Thursday, July 26, 2018

A Peek at Portugal

June 2018 - San Jose California to Lisbon Portugal


Stone Circle in Evora, Portugal

Chapel of Bones in Evora, Portugal
Friday, June 21st 
I am less stressed  than usual preparing to leave for this trip. Our alarm sounds at 4:30 and I shower quickly and zip the last of my toiletries into my small suitcase. Last night I made coffee and I microwave a cup and check my e-mail one last time. Our Uber driver is 10 minutes early and as he loads Art’s and my minimal baggage into his mini-van, he suggests that we teach his wife to travel as lightly. We leave precisely at 6:00 A.M. arriving at the San Jose airport much earlier than necessary. I’ve checked in online and we scan our passports and print our luggage tags and drop off our two bags. Security is a breeze even before we notice that we are TSA pre-check approved we have waited  through the longer line. We eat a leisurely but uninspired and overpriced breakfast at Gordon Biersch and wait for our plane to board. We are routed through Phoenix to Philadelphia with an overnight flight to Lisbon. We have a tight connection in Phoenix with no time to buy food but luckily there are still pesto chicken wraps available for our seat row before American Airlines runs out of food for purchase. The remainder of the passengers must settle for Pringle potato chips and snack packs. Art and I share head phones and watch I Tonya on his I phone and land in Philadelphia with an hour to spare before our international flight to Lisbon. Unfortunately there are no gates available for our plane and we wait anxiously on the runway as minutes tick by. Our slightly over an hour layover shrinks to less than 30 minutes as we are held captive on the plane. The stewardess announces that some passengers have tight connections and when our plane finally reaches the gate, those of us with connecting flights push through the aisle and into the terminal.

Our plane to Lisbon is already boarding and we have just 25 minutes to get to our next gate in an entirely different wing of the terminal . We fast walk and jog past other travelers and along the moving walkways. I am winded and Art takes the lead when I see a motorized passenger cart going the opposite way. I call out to the driver and he spins around in the near empty wing of the terminal. I climb aboard and we speed along the corridor slowing down to pull Art onboard.  We are the last passengers to board our plane before the doors close and we will discover when we land in Lisbon that our bags did not run as fast as we did and will have adventures of their own without us.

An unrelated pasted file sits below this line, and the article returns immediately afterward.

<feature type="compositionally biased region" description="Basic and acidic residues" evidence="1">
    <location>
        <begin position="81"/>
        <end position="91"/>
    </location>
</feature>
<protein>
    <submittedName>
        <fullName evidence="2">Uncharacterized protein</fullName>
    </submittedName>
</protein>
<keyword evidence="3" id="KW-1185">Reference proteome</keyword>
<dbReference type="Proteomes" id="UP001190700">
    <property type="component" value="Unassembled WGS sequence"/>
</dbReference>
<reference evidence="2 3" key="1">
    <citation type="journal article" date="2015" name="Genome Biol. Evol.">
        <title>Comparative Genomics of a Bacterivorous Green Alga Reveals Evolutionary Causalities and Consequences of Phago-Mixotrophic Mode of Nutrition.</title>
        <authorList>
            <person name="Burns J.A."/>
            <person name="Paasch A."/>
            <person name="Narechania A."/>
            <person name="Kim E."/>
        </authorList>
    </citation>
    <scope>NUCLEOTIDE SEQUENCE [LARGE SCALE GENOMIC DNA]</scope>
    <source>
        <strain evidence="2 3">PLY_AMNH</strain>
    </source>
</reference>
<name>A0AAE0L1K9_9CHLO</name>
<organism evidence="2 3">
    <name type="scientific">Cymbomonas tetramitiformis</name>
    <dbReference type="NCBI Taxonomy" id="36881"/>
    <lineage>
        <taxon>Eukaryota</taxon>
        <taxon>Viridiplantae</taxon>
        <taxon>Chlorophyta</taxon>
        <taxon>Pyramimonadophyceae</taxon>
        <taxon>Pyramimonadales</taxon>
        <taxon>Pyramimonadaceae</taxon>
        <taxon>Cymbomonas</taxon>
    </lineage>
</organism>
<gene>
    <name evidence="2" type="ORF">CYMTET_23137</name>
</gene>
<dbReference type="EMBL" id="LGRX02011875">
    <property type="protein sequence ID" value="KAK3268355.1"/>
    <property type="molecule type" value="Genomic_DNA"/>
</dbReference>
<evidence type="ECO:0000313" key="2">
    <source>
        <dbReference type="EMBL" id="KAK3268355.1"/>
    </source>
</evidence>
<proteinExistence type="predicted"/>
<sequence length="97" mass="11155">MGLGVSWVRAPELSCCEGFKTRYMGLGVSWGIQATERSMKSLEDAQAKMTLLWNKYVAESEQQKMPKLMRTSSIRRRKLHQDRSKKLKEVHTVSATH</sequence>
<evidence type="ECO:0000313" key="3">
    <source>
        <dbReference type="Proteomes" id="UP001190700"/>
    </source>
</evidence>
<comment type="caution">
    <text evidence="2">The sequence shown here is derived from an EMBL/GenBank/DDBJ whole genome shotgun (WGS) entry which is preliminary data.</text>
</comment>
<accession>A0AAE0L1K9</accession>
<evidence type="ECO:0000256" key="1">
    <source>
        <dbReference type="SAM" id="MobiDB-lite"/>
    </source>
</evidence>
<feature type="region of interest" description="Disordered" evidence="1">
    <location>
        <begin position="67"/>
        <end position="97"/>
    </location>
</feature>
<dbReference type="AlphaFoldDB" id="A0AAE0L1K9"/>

Minutes before the doors to the plane close, we squeeze into two cramped airline seats and I am grateful that we are both of moderately small stance. We are torn between taking our Ambien immediately or waiting for dinner and doing without the extra 2 hours of sleep. We opt for eating dinner and I give American Airlines credit for serving the hot mini TV style dinners quickly with ample glasses of wine. I comment to Art that the crew is trying to sedate their passengers for the 7 hour flight. I pretzel up and sleep several continuous hours waking just before weak and tepid coffee and breakfast is served.

The Case of the Wayward Luggage.  Friday, June 22nd - Lisbon

Entering Portugal is a breeze and we are quickly through customs and watch in vain as the luggage carousel circles endlessly without depositing either Art’s or my luggage. Apparently, our luggage could not run as fast as we did between our Philadelphia to Lisbon leg of our trip. Although disappointed, I am not overly stressed and we file a lost luggage claim.  I am optimistic that our bags will arrive on tomorrow’s 9:15 A.M. flight from Philadelphia and that I will be wearing clean clothes by noon tomorrow. 

We take the inexpensive ($4 each) Aerobus from the airport to the Rossio Train Station which is just downhill from our Zuzabed Bed and Breakfast hotel. The steep and cobblestone streets between the plaza and our Zuzubed Guest House are picturesque and we only get moderately lost. I am hot and sticky by the time we arrive at our hotel and our host Luis is more that helpful in taking down claim and phone numbers for our wayward luggage. We are grateful for the assistance and the ice water but anxious to make our escape to our room and ultimately to begin exploring Lisbon on our own. Unfortunately it is still late morning and our room isn’t ready yet and Luis suggests a restaurant. The meal is mediocre at best, helped along only by a carafe of Sangria. We enjoy the ambience of a working class clientele but my two fried mackerel stare up at me with dead eyes and I struggle with the crispy skin and the countless bones. The appetizer dish of black olives with pits has more meat than my fish and I pick my way through pits and bones. Despite delayed luggage and a disappointing lunch, I am in good spirits, not too jet lagged and looking forward to getting my bearings in this picturesque old city. 

Fish and sangria lunch
The stairs up to our Zuzabed hotel










The plaza at the bottom of the stairs